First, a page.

Medical Conditions Terminology in Category L


L Isomer Alanine

A non-essential amino acid that occurs in high levels in its free state in plasma. It is produced from pyruvate by transamination. It is involved in sugar and acid metabolism, increases IMMUNITY, and provides energy for muscle tissue, BRAIN, and the CENTRAL NERVOUS SYSTEM.

Lactic Acid

A normal intermediate in the fermentation (oxidation, metabolism) of sugar. The concentrated form is used internally to prevent gastrointestinal fermentation. (From Stedman, 26th ed)

Lactic Acidosis

Acidosis caused by accumulation of lactic acid more rapidly than it can be metabolized. It may occur spontaneously or in association with diseases such as diabetes mellitus, leukemia, or liver failure.


Lagodeoxycholic Acid

A bile acid formed by bacterial action from cholate. It is usually conjugated with glycine or taurine. Deoxycholic acid acts as a detergent to solubilize fats for intestinal absorption, is reabsorbed itself, and is used as a choleretic and detergent.

Laryngeal Mask Airway

A type of oropharyngeal airway that provides an alternative to endotracheal intubation and standard mask anesthesia in certain patients. It is introduced into the hypopharynx to form a seal around the larynx thus permitting spontaneous or positive pressure ventilation without penetration of the larynx or esophagus. It is used in place of a facemask in routine anesthesia. The advantages over standard mask anesthesia are better airway control, minimal anesthetic gas leakage, a secure airway during patient transport to the recovery area, and minimal postoperative problems.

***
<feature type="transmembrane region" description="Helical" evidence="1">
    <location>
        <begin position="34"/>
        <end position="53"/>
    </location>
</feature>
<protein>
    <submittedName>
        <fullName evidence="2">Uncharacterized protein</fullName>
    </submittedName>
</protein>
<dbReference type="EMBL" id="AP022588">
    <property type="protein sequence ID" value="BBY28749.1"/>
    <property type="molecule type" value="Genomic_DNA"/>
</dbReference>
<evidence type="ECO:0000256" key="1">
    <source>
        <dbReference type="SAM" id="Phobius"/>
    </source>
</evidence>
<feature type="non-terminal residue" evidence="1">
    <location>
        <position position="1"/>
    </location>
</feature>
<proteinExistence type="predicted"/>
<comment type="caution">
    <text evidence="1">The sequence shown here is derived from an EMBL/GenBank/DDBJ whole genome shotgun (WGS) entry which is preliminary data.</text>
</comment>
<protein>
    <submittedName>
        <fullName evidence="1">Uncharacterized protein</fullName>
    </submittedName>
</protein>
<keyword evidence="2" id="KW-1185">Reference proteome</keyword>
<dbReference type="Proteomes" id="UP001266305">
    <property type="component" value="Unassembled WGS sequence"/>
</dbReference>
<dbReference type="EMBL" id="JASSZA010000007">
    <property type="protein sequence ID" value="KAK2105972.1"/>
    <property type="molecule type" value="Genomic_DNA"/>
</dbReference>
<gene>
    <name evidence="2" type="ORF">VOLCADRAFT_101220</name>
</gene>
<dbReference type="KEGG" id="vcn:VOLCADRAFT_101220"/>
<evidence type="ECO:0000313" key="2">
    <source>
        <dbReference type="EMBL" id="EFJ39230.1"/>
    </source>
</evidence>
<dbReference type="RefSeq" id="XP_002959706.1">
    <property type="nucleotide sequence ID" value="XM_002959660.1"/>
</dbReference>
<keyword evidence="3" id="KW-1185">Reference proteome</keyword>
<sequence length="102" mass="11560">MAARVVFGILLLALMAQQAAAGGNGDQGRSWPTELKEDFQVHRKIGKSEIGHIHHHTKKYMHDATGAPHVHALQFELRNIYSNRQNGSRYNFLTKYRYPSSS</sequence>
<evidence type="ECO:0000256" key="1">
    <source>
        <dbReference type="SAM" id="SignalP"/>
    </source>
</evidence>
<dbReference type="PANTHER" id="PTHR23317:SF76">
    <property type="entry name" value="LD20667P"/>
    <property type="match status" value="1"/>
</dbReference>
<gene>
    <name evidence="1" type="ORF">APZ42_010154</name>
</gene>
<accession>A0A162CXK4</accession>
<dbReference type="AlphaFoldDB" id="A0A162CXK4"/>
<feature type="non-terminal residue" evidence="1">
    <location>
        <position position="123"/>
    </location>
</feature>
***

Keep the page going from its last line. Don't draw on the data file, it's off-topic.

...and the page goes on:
L-Ascorbic Acid

A six carbon compound related to glucose. It is found naturally in citrus fruits and many vegetables. Ascorbic acid is an essential nutrient in human diets, and necessary to maintain connective tissue and bone. Its biologically active form, vitamin C, functions as a reducing agent and coenzyme in several metabolic pathways. Vitamin C is considered an antioxidant.

L-Aspartate-2-Oxoglutarate Aminotransferase

Enzymes of the transferase class that catalyze the conversion of L-aspartate and 2-ketoglutarate to oxaloacetate and L-glutamate. EC

L-Aspartic Acid

One of the non-essential amino acids commonly occurring in the L-form. It is found in animals and plants, especially in sugar cane and sugar beets. It may be a neurotransmitter.

Late Onset Alzheimer Disease

A degenerative disease of the brain characterized by the insidious onset of dementia. Impairment of memory, judgement, attention span, and problem solving skills are followed by severe APRAXIAS and a global loss of cognitive abilities. The condition primarily occurs after age 60, and is marked pathologically by severe cortical atrophy and the triad of SENILE PLAQUES; NEUROFIBRILLARY TANGLES; and NEUROPIL THREADS. (From Adams et al., Principles of Neurology, 6th ed, pp1049-57)

Latex Agglutination Test

Passive agglutination tests in which antigen is adsorbed onto latex particles which then clump in the presence of antibody specific for the adsorbed antigen. (From Stedman, 26th ed)